Skoolie Spray Foam Insulation Review
Living in a Spray Foam Insulated Skoolie – 1 Year Update
After 1 year of living in our skoolie with spray foam insulation, we are really glad we went with spray foam insulation in a skoolie compared to the other options out there.
We went through a Wisconsin winter with temperatures down to – 30° F, with only a few good days of sun. We kept the temperature in our skoolie at around 69° F during the day and 63° F at night with a heating combination of a Cubic Mini Grizzly wood stove and a Suburban propane heater. During the coldest weeks, we went through a 20 lb propane tank ($15) about every 3-4 days and burned a pack of compressed wood blocks ($2 per pack) every 1.5 days.
Our summer reached temperatures near 100° F with full sunny days, where the inside of the bus would be about 82° F. Most days averaged between 80° – 87° F outside, where the inside of the bus was around 77° F. However, we do have a small 400W window AC unit installed into the back of our bus, so we were able to bring down the temperature to about 75 ° F in the front, and mid-60° in the back.
For insulation, we have spray foam in the walls and ceiling, with pink sheet between the 2×4’s in our floor. Our floor also has a thermal barrier breaking layer of several fiber board (looks like a black sheet of plywood), which is between the metal and the 2×4 framing and 1.5″ pink sheet foam.
The original school bus windows actually became more of our pain point with trying to maintain temperature. Our insulated skoolie curtains help to block radiating heat or cold, but will not stop drafts on very windy days. We highly recommend window plastic if you have original school bus windows during extreme cold temperatures. The insulated curtains work fine by themselves during high heat days.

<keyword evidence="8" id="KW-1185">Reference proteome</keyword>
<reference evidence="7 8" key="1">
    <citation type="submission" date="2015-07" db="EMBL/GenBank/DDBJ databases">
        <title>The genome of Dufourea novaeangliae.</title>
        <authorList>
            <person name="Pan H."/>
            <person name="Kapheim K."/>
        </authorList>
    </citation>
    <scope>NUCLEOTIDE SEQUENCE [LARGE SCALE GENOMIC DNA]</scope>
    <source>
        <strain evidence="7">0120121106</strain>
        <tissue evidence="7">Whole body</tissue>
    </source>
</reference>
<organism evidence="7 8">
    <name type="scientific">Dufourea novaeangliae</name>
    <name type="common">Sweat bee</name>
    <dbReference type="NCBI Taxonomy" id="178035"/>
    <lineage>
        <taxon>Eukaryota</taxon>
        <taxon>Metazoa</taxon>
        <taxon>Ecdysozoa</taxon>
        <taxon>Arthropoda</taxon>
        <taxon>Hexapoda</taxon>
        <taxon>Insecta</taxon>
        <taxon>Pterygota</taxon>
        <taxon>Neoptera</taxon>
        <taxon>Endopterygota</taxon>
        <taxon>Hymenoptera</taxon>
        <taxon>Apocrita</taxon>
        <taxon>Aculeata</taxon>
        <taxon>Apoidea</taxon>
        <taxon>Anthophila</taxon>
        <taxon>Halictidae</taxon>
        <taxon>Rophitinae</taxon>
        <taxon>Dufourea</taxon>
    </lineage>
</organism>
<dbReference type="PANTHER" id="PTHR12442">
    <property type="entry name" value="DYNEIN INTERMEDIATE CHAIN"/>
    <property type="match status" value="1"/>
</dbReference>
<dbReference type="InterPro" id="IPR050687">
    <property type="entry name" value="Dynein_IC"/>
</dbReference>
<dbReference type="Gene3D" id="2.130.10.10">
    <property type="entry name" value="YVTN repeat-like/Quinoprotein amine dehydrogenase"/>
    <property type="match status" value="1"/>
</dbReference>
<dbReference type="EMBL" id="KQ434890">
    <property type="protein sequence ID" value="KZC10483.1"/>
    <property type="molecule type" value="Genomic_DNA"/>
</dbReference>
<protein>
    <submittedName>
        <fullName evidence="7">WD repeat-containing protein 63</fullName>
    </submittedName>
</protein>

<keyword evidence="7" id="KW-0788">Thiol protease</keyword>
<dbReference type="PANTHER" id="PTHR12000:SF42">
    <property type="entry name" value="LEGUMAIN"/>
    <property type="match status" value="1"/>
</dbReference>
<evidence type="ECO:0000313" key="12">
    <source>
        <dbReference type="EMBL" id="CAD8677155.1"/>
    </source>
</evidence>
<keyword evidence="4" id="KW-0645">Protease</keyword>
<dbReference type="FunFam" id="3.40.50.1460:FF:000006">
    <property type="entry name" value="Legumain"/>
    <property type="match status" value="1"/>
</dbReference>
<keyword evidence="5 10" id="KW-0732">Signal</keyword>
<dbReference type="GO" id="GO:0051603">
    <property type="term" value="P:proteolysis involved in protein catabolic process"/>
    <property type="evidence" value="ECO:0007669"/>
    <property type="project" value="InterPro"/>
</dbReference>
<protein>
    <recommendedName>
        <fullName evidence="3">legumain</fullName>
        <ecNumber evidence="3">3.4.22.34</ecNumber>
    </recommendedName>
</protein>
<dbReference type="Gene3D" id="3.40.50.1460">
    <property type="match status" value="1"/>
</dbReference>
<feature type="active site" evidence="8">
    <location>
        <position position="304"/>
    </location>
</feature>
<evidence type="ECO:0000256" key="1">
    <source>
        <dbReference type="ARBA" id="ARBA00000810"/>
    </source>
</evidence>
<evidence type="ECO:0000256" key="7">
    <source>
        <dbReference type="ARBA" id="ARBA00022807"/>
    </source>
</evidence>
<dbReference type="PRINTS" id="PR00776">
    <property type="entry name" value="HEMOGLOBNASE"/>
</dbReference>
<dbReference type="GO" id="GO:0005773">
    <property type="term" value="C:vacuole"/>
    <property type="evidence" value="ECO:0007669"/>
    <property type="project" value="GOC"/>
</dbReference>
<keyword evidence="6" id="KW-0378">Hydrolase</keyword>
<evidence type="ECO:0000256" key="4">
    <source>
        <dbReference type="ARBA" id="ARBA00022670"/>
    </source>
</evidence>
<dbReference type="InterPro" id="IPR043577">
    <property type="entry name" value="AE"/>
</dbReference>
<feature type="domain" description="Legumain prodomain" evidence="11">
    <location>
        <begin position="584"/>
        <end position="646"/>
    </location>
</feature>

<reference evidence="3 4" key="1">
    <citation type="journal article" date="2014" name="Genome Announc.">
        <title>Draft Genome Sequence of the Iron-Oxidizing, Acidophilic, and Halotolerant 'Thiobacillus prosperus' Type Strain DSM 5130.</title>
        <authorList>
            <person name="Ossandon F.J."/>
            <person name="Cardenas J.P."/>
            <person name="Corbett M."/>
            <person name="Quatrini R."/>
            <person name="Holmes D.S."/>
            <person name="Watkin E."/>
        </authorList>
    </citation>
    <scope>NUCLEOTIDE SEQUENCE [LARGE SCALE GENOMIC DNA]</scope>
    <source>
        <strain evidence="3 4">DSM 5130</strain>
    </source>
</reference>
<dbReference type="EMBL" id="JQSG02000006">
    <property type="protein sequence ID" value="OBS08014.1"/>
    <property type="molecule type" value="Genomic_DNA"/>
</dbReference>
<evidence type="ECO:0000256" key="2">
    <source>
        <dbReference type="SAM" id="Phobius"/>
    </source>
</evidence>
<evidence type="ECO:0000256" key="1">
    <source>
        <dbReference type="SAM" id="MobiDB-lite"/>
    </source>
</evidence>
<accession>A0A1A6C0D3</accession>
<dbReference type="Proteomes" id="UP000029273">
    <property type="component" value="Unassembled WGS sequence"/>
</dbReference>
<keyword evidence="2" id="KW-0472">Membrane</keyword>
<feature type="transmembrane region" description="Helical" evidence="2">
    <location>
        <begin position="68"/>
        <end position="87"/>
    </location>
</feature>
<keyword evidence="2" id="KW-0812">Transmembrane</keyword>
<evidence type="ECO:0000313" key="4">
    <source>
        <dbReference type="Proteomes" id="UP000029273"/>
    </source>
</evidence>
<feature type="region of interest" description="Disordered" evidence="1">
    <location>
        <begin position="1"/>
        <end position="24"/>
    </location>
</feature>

Had we not done spray foam, I believe we would have struggled more.
The rest of this article explains why we recommend skoolie spray foam insulation, the skoolie spray foam costs, and a guide with tips on how to spray foam insulate a skoolie. I’ll also go through a few tips on what else we wish we would have done beyond just spray from in the walls and ceiling.
Skoolie Insulation Choices
Why Spray Foam in a School Bus Conversion?
1. It’s Really Fun!
There are a few more important reasons I’ll mention, but I do have to touch on spray foaming a school bus is a really cool experience. When you are doing spray foam insulation in a school bus conversion, it almost feels like you are a part of the Ghostbusters crew helping to spray down the giant Stay Puft Marshmallow Man. I’ll dive more into our awesome experience of how I had a little too much fun in just a little bit.
2. Highest R-Value Option
The second reason is the R-value. R-values determine the amount of heat transfers through the ceiling/floor/wall you are insulating. The higher the R-value, the less heat will transfer and the better your school bus conversion insulation will be. With that said, you have limited space in the walls.
You can either use fiberglass or 1.5 – 2″ pink insulation board, which has an R-Value of 6-9, depending on the thickness you can use/stuff in there.
Spray foam insulation in a skoolie would bump your R value up to 9-14, depending on the amount you can afford and the room you have between the exterior and interior walls. The R-value of your spray foam in your skoolie also depends on how good you are at spraying it evenly on the walls. No worries though – spray foam insulation sounds a little more intimidating than it really is…
3. Air-Sealing Properties
Another reason is the air-sealing properties of spray foam. Spray foam comes out as a liquid, expands in place, and cures in just a few minutes. The spray foam liquid can be sprayed into the smallest of spaces. When it expands, you can expect any area you sprayed to be sealed off. Now, it isn’t a 100% sealer for water and everything leaking if your school bus metal has holes or something, but you will have much less air movement from the exterior of the bus, through the walls, and into the bus, and vise-versa.